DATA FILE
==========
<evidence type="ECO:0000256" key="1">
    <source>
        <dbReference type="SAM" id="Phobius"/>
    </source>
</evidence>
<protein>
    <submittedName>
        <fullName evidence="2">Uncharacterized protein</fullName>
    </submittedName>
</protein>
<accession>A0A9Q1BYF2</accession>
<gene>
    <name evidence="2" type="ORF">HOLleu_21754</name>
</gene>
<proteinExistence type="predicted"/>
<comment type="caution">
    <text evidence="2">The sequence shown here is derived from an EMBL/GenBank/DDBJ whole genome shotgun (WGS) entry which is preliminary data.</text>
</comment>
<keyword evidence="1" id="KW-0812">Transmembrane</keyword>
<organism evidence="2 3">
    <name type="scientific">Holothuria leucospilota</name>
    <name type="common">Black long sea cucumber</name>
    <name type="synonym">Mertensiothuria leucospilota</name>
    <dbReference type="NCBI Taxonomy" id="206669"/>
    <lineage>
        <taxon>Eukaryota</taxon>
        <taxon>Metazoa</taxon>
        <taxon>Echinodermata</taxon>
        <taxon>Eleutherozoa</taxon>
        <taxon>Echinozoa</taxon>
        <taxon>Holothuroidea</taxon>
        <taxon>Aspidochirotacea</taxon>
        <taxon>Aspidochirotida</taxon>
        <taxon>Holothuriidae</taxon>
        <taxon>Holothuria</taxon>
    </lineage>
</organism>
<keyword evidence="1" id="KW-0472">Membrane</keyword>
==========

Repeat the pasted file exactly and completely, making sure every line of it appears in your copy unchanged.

<evidence type="ECO:0000256" key="1">
    <source>
        <dbReference type="SAM" id="Phobius"/>
    </source>
</evidence>
<protein>
    <submittedName>
        <fullName evidence="2">Uncharacterized protein</fullName>
    </submittedName>
</protein>
<accession>A0A9Q1BYF2</accession>
<gene>
    <name evidence="2" type="ORF">HOLleu_21754</name>
</gene>
<proteinExistence type="predicted"/>
<comment type="caution">
    <text evidence="2">The sequence shown here is derived from an EMBL/GenBank/DDBJ whole genome shotgun (WGS) entry which is preliminary data.</text>
</comment>
<keyword evidence="1" id="KW-0812">Transmembrane</keyword>
<organism evidence="2 3">
    <name type="scientific">Holothuria leucospilota</name>
    <name type="common">Black long sea cucumber</name>
    <name type="synonym">Mertensiothuria leucospilota</name>
    <dbReference type="NCBI Taxonomy" id="206669"/>
    <lineage>
        <taxon>Eukaryota</taxon>
        <taxon>Metazoa</taxon>
        <taxon>Echinodermata</taxon>
        <taxon>Eleutherozoa</taxon>
        <taxon>Echinozoa</taxon>
        <taxon>Holothuroidea</taxon>
        <taxon>Aspidochirotacea</taxon>
        <taxon>Aspidochirotida</taxon>
        <taxon>Holothuriidae</taxon>
        <taxon>Holothuria</taxon>
    </lineage>
</organism>
<keyword evidence="1" id="KW-0472">Membrane</keyword>